Exploring Our Roots with Badger Johnson
For the past 25 years, Community Food Initiatives has been an integral part of the local food economy. In celebrating this milestone for our organization, we are reconnecting with some of our past staff, and we will be sharing their stories over the next several months and “Exploring our Roots.”
Badger Johnson was an AmeriCorps COMCorps member serving at CFI between 2011 and 2013. He focused on expanding the community gardens and educating community members on growing and cooking with healthy foods. Badger’s work at CFI and interest in the environment continue to influence his work today. Read more about his time with CFI in the interview below!
This interview has been condensed and edited for clarity.
What was your role at CFI?
“I describe my role as Community Gardens and Food Education Coordinator. We had a number of community gardens, four at the time, and we opened a fifth, sixth, and seventh one while I was [at CFI]. I was with [AmeriCorps] COMCorps, so I also did the normal COMCorps things. I was interested in trees and orchards, so we put up some community orchard plantings and distributed a fair number of fruit trees as well.”
Do you have a favorite memory from your time working at CFI?
“I enjoyed making fermented vegetables with the YEAH! Kids. We were experimenting with different things like sauerkraut….I also really loved working with volunteers. That first fall and spring, I had a volunteer who helped me shovel manure for forty hours, because I was pretty set on getting a soil nutrition upgrade for anyone that wanted it. We would go to a local farm whose stables were overflowing, took manure off their hands, and gave it to the community gardeners. It was fun to get sororities and fraternities out shoveling manure, so I loved doing that.”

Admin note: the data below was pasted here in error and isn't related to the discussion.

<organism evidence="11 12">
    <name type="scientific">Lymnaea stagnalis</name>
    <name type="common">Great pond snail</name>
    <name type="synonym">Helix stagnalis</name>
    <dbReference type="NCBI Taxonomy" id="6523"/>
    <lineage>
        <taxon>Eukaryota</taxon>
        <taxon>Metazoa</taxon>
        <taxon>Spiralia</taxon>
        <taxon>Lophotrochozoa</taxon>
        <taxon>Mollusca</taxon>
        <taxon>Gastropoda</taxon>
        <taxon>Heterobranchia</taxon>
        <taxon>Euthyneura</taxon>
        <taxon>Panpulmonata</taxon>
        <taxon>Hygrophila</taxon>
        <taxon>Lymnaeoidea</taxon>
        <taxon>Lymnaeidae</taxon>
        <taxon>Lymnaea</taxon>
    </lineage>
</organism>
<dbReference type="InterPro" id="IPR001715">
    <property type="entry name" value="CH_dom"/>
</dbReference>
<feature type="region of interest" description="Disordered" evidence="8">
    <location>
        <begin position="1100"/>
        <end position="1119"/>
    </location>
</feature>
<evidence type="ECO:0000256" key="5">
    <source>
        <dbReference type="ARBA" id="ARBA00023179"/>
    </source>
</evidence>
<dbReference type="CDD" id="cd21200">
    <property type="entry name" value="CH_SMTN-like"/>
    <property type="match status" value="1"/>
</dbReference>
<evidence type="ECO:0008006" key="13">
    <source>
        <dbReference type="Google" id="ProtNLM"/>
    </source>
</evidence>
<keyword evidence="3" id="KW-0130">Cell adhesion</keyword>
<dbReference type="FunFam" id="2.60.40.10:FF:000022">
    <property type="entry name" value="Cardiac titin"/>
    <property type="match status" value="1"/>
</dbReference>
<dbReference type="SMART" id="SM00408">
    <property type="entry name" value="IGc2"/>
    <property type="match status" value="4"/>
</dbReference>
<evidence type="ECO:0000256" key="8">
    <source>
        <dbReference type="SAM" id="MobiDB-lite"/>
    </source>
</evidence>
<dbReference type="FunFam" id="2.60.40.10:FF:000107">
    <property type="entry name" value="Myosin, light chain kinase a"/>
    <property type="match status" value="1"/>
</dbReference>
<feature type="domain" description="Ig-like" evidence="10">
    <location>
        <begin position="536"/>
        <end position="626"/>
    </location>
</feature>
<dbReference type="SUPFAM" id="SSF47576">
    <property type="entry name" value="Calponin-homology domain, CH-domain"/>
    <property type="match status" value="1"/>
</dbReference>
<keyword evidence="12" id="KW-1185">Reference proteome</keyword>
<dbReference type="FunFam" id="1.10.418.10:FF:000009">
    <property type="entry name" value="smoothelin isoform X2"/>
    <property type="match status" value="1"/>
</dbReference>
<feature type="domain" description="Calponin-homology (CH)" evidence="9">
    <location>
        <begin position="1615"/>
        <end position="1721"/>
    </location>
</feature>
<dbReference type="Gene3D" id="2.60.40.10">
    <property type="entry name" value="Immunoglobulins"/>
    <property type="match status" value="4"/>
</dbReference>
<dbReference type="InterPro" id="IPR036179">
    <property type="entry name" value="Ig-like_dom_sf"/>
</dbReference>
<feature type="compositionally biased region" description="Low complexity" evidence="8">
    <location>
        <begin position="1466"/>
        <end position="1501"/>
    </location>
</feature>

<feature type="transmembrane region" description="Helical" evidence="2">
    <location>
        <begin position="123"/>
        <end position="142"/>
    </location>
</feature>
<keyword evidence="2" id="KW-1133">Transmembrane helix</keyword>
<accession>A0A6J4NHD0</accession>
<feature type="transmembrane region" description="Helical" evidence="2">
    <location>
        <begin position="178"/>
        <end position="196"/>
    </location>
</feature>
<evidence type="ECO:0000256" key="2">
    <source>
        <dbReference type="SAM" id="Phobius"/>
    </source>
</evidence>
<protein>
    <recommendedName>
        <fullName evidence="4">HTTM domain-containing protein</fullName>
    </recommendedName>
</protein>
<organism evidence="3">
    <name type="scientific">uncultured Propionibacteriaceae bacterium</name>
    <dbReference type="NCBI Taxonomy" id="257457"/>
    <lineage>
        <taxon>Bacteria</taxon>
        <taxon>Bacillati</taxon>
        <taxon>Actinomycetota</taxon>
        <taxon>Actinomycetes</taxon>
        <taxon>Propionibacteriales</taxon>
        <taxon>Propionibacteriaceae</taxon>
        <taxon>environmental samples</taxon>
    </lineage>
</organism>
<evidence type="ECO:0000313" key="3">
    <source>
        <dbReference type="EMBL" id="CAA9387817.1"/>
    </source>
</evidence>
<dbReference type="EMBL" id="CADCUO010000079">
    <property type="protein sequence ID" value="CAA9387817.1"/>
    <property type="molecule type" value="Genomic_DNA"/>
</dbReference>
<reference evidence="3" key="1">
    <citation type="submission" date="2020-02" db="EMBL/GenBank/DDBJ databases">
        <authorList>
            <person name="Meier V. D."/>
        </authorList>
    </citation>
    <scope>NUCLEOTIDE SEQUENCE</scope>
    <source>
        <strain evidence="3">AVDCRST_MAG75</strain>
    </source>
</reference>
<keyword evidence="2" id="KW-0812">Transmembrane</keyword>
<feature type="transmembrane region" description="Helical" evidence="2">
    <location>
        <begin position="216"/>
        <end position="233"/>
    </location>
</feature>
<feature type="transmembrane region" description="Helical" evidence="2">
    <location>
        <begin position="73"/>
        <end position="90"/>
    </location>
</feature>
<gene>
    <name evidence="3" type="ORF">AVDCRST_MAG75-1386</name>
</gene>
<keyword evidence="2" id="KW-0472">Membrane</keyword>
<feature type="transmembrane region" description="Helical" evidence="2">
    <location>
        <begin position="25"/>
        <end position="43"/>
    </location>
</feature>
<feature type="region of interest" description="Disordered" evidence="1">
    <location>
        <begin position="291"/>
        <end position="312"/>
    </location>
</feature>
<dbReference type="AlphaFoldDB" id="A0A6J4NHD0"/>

How do you think CFI contributes to the community?
“The community that we’re embedded in is pretty economically segregated…and so, if it weren’t for the efforts of CFI, I think the benefits of the local food movement would remain siloed within the middle and upper class. The work that CFI does helps make sure the benefits of the local food movement are felt broadly throughout the community. CFI has played a large role in getting more people access to the farmer’s market, engaging school aged children, and through multiple different vectors giving people a chance to try new food, cook with new food, and grow new food.”
Where do you see CFI going in the future?
“Athens has become kind of famous for this local food movement and a lot of people have played a role in that, but CFI has had a sustained role in feeding the grassroots of that movement. If it keeps happening, keeps getting bigger, and keeps spreading to other towns and communities in the region, the impact of the local food movement could be felt there too.”
Where are you now and has your work at CFI influenced what you have done since?
“This spring I received my Master’s in science and natural resources with emphasis in agroforestry, which was a three year project. I helped unionize the graduate students while I was there, and got us a raise for our work. After I left, I worked for the National Parks Service and as a field botanist, and now I’m going to work on an organic ranch doing work with forestry, medicinal herbs, and certain animals. I’m interested in agro-ecology. I like community organizing quite a bit, I’m just getting more and more into managing big chunks of land in a sustainable way. I’m in Missouri now, but I come to Ohio periodically. Eventually I’d like to move back to Ohio, but not before I have all the skills to manage a giant piece of land and a big team of people, and to do it profitably and differently.”
Badger’s goals for the future have certainly been influenced by his time at CFI and the local food movement in Southeast Ohio: “The same way that Shagbark Seed and Mill has this vision of taking land out of conventional row crop production and putting it into organic production, I have a similar vision for forested land and pastures.”